Biotechnology and metabolic engineering of microbes has become a mature technology in many host microorganisms. A key method for the capture and quantification of heterologous and natural microbially produced isoprenoid products is to incubate growing cultures with a bio-compatible solvent. This is a culture-solvent two phase system that allows the continuous extraction, or ‘milking’, of hydrophobic products produced from microbial hosts. Solvent milking systems are highly valuable because they allow capture and subsequent analytics to be performed in a relatively straightforward manner. However, the currently used solvents are petroleum-derived, or can be challenging to work with at scale. Therefore, this thesis sought to investigate the biocompatibility of alternative solvents, including some examples of “green solvents” derived from biomass sources, using a model microalga as a study organism that had been previously engineered to produce the heterologous sesquiterpenoid patchoulol. In total 22 solvents were investigated, their 50% lethal concentration (LC50) determined, and their abilities to accumulate patchoulol from the algal culture compared. Solvents that were not-immediately lethal to algal cells and accumulated patchoulol, were also tested for their capacities for further isolation of patchoulol out of the solvent, either in ethanol, methanol, or through solid phase extraction. This work provides a broad foundation of information which is important for future efforts at microbial product milking and solvent choices for bio-process designs, especially with engineered microalgae.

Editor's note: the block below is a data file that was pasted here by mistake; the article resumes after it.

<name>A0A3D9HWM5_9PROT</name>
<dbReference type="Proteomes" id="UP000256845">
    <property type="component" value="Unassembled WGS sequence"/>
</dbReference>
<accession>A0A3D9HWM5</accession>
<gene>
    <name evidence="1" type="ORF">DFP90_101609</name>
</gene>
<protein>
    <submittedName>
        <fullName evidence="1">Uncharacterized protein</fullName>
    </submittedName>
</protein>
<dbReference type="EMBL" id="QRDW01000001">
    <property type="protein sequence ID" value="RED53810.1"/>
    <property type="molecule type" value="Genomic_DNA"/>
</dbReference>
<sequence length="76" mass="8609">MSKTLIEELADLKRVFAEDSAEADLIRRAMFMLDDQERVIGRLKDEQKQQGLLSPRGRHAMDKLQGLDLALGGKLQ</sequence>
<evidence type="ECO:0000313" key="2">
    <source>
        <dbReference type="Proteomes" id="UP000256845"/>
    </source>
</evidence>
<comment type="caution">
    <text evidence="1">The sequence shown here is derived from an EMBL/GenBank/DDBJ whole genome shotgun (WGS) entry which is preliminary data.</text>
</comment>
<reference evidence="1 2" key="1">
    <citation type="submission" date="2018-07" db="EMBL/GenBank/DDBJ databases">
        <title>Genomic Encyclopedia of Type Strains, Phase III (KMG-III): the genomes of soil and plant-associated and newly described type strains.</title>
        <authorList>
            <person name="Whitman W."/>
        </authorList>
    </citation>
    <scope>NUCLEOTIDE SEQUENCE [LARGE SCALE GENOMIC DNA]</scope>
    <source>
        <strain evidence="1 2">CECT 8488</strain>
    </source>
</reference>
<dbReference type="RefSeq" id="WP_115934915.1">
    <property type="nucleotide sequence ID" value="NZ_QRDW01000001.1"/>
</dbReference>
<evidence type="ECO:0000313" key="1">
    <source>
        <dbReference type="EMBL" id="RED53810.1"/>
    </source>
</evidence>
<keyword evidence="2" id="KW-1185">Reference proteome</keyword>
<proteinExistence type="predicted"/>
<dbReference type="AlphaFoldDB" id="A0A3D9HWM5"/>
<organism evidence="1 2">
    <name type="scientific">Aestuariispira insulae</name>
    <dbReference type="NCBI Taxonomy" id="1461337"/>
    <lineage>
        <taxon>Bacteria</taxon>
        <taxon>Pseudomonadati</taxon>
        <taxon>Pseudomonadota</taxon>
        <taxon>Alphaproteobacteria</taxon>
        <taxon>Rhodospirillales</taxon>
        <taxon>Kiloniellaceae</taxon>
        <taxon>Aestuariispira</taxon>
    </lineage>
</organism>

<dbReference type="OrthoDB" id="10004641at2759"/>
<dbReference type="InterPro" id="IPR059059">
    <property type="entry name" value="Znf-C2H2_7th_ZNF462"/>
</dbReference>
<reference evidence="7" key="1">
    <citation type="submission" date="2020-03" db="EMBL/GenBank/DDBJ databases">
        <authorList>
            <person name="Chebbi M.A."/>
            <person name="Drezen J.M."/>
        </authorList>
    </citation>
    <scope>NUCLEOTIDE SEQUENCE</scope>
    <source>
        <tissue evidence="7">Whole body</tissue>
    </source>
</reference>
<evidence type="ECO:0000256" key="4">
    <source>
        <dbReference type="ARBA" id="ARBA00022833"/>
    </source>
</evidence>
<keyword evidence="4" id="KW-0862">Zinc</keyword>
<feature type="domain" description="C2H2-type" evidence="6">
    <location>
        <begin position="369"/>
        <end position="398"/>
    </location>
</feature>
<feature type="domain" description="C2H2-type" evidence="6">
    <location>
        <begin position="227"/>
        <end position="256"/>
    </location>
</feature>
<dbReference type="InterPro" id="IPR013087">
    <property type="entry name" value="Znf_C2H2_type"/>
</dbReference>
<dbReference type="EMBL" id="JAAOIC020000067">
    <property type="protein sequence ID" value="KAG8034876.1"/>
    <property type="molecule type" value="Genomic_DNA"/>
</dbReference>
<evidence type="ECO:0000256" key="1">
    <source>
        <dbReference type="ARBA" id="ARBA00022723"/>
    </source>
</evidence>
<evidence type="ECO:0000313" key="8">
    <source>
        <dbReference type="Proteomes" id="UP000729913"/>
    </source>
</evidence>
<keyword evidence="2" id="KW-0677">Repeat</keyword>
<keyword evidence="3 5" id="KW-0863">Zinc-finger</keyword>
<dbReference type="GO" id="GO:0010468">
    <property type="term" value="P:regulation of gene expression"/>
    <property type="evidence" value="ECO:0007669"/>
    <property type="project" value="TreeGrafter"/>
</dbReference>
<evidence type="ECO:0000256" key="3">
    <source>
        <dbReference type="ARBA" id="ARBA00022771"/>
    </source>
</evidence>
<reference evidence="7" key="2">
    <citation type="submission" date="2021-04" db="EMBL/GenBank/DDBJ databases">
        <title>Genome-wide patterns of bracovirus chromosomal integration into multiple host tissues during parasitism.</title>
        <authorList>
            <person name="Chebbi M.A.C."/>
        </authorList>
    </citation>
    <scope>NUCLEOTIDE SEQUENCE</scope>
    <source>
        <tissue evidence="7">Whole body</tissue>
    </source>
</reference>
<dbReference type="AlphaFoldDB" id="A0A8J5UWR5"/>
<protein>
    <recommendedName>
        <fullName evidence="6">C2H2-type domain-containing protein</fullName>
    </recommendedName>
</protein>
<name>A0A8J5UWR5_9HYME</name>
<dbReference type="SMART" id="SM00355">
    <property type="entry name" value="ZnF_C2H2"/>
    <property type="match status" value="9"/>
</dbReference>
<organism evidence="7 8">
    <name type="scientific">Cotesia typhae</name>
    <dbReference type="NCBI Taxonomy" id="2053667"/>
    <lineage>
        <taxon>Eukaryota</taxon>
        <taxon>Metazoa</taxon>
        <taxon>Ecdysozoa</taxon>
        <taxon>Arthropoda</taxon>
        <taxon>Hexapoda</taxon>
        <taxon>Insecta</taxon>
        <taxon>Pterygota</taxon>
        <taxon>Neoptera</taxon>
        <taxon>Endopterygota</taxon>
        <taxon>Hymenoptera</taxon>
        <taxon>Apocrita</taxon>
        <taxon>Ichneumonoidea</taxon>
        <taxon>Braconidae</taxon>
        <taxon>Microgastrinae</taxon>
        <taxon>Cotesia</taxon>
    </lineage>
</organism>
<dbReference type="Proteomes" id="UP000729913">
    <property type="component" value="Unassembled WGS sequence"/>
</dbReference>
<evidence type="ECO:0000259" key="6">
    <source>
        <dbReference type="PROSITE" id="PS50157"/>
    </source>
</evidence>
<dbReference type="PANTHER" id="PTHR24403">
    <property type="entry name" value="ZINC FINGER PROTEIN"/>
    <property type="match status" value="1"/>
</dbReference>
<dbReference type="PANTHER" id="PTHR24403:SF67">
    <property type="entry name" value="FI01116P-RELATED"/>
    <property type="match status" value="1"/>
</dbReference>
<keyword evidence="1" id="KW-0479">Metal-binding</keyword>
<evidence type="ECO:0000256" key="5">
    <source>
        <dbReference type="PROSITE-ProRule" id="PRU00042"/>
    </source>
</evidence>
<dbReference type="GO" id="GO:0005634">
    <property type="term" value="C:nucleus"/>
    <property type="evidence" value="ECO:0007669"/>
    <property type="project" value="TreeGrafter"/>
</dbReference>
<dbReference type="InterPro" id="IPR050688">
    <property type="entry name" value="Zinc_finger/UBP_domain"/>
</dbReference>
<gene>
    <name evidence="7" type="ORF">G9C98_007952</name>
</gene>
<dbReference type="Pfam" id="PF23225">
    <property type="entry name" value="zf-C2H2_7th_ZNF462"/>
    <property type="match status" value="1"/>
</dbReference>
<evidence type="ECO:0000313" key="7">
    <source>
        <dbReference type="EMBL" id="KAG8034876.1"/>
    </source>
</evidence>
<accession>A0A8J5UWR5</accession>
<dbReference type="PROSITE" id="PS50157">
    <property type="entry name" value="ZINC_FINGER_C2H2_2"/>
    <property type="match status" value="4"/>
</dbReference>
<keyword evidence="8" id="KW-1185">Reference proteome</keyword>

|Date made available
|KAUST Research Repository